The creek is high again.
This year has washed away the sides of the creek bank more than any other year. The rains come all at once and I'm happy to have the dam upstream hold up against this torrent of water. Our little bridge by the chicken house that's been there since I was about 6 has eroded away from below. The high waters came up and chipped away at the earth around it until there was just a crust on top that turned into a sinkhole when my dog stepped on it. I'm surprised I didn't lose her! She also has noticed that places in the creek she used to be able to walk across are now a swimming endeavor.
I'm on my second cup of tea, my fourteenth tissue, and still in my pajama pants debating where this day is going to go. My dad has the fedco tree catalog and keeps milling about thinking over the descriptions of the trees both with interest and incredulous disbelief. They actually tout the amazing properties of the locust tree! They describe how to turn acorns edible, and they sell unsexed ginkgo trees for city plantings. Ha! Nothing like some stinky fruit to give your city a very interesting nickname. I guess it could be a conversation piece.
I am contemplating ordering more kiwi vines. We've been planting them for the past few years with no fruit yet. I guess that's how my cranberries are too. And the blueberries, plum trees, cherry tree, aronia bush, serviceberries, gooseberries, and baby apple trees i've been nestling all over this little spot of ground i have. The pear tree that marks the grave of my sister's late great cat produced this year (the Jasper pear, as we'll call it) and the peach trees tried to produce baby peaches which were delicious, albeit rather tiny. Our strawberry patch went crazy this year. A week ago, my sister was back in there breaking up garlic bulbs and planting them among the mat of junebearing and the sporadic everbearing that still have little flowers and tiny fruit coming on.
Bronchitis has slowed me down a bit today and I'm back to curling up and watching the cooking channel, planning winter soups and trying to use up all the winter squash that I've squirreled away. Jason made winter squash enchiladas, which were amazing. He boiled the winter squash until tender then cubed it along with some summer squash, carrots, and made a sauce with garlic, cilantro and onions and some chili spices and butter. He mixed that all together and stuffed a soft shell tortilla. He topped it with sauteed garlic, onions, butter, and rooster sauce put in the blender and baked it. A little sour cream on top and I really didn't miss the meat at all! It was slightly sweet but still spicy and completely delicious!!!!
Now my task for the day is to figure out a winter vegetable storage plan. I have my root cellar (aka a corner of my basemet) cleared out and now I've just got to figure out the best way to store the surplus of winter squash that I've collected along with some apples, onions, beets, and other random veggies.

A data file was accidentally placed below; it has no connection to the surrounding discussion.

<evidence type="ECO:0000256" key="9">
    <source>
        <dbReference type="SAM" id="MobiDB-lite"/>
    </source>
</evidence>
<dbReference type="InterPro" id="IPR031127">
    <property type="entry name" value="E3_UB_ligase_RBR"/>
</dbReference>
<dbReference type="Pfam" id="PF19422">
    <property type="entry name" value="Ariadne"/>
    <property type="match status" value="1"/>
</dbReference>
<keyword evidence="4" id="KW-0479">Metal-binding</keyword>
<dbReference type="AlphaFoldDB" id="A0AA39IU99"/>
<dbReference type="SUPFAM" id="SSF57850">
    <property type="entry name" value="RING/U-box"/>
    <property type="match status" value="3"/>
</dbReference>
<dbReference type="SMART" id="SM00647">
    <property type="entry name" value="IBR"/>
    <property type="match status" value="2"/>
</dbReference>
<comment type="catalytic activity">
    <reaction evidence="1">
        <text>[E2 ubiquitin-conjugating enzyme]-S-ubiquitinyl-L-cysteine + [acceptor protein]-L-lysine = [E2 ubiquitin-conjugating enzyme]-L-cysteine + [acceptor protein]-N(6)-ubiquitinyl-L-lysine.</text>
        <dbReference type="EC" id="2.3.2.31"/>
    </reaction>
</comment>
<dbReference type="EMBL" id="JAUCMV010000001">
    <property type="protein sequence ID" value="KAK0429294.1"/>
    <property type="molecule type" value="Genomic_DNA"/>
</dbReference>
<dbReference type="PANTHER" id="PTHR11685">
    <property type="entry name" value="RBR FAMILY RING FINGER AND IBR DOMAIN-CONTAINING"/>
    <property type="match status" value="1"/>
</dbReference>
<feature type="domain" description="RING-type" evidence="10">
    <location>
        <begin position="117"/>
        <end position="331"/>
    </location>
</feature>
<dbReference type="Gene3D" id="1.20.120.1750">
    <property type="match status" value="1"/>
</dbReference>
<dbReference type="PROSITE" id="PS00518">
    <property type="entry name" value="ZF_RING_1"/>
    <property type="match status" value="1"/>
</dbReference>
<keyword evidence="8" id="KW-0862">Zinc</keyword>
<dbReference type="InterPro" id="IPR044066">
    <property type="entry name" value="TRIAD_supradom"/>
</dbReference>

I know that apples must be stored completely separate because they give off something that accelerates the rotting of other fruits and veggies, which is why they shouldn't be placed in a functional fruit bowl.
So now is a good time to share a tip that I've learned about storing fruits and veggies - there are two requirements to consider when cellaring fruits and veggies ::: temperature and humidity. Think of the difference between moist loving veggies like turnips or cabbage vs onions and winter squash. Your turnips would turn into dry little shrivels if they were stored dry and your cabbage would split without high humidity. Meanwhile, your onions would get that annoying mold under the skin at high humidity and your winter squash would get squishy.
So here's a list from Root Cellaring that gives a basic outline of what fruits and veggies should be stored at.
Cold & Very Moist:
Carrots, beets, parsnips, rutabagas, turnips, celery, chinese cabbage, cereriac, salsify, scorzonera, winter radishes, kohlrabi, leeks, collards, broccoli (short term), brussel sprouts (short term), horseradish, sunchokes
Cool and Moist: potatoes, cabbage, cauliflower (short term) apples, grapes (yeah right, not for very long), citrus, pears, endive, cucumbers, sweet peppers (45-55) cantalope, melons, eggplant, ripe tomato
Cool and Dry: garlic, onions, green podded soybeans
Moderately warm and dry: dry hot peppers, pumpkins, winter squash, sweet potatoes, green tomatoes
So now I've got to get my winter squash out of the basement and into the living room by the fire and my potatoes are going to the basement and I'm suddenly really hungry for brussel sprouts and apple pie. I'm going to put the goats in the garden to try to mow down the weeds that have all gone to seed as I shake my head and hope that next year works out better as I shovel dirt into the holes in the eroded bridge while enjoying the unseasonably warm weather. I love the smell of mud, but I fear my brain is getting tricked into skipping winter entirely and thinking it's spring already. I know my lilac is tricked into leafing out already. Oops. I'm sure we'll see the snow fly by next week and all will be back to normal... well, as normal as Ohio weather ever is.